Zambia’s incumbent president has described Thursday’s elections as “not free and fair”.
Early results show President Edgar Lungu trailing his main opponent, businessman Hakainde “HH” Hichilema.
The president said election officials from his party Patriotic Front had been chased from polling stations, leaving votes unprotected.
In response, Mr. Hichilema said the statement was the “desperate final act of an outgoing administration”.
Mr. Lungu, who is seeking a second term, also said that violence in provinces where he lost votes had rendered “the whole exercise a nullity”.
The party, he added, was considering its next course of action.
Zambia’s electoral commission is yet to respond.
Violence had broken out in Southern province, North-Western province, and Western Province, the president’s statement said.
Mr. Lungu referenced the killing of a Patriotic Front chairman in North Western province and of another young party activist in clashes earlier this month. When the deaths occurred, the president brought in army reinforcements.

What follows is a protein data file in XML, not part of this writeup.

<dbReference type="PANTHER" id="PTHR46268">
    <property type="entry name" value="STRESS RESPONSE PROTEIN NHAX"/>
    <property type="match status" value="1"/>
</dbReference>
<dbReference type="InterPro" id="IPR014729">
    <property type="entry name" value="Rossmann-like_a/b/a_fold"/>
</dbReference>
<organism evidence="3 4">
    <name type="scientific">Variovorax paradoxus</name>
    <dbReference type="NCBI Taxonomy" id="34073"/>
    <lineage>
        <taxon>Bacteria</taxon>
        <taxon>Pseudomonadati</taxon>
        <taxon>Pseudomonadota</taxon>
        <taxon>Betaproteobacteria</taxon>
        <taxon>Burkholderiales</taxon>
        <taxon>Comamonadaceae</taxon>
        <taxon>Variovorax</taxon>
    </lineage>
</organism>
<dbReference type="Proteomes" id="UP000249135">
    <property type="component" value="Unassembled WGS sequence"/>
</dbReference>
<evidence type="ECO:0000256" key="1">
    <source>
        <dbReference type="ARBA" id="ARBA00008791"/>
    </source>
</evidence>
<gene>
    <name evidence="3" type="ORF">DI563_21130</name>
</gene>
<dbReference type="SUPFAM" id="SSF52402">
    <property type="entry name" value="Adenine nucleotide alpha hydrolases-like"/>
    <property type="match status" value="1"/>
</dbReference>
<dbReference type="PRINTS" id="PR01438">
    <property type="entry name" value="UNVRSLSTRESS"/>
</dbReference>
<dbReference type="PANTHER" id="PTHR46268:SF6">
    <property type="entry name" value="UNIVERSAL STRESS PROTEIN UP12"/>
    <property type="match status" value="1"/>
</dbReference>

European Union election observers said in a preliminary report that the vote was “marred by unequal campaign restrictions, restrictions on freedoms of assembly and movement, and abuse of incumbency”.
Social media and internet access was also shut down on Thursday. On Friday the High Court in Lusaka ruled that access to the internet should be fully restored.
The results of the election were initially expected on Friday.
However, the announcement was halted after some party election officials criticised the commission for trying to declare results that hadn’t yet been verified.
A candidate can dispute an election by filing a petition in the country’s Constitutional Court. This stops the winning candidate from exercising executive powers until the petition is heard in court.
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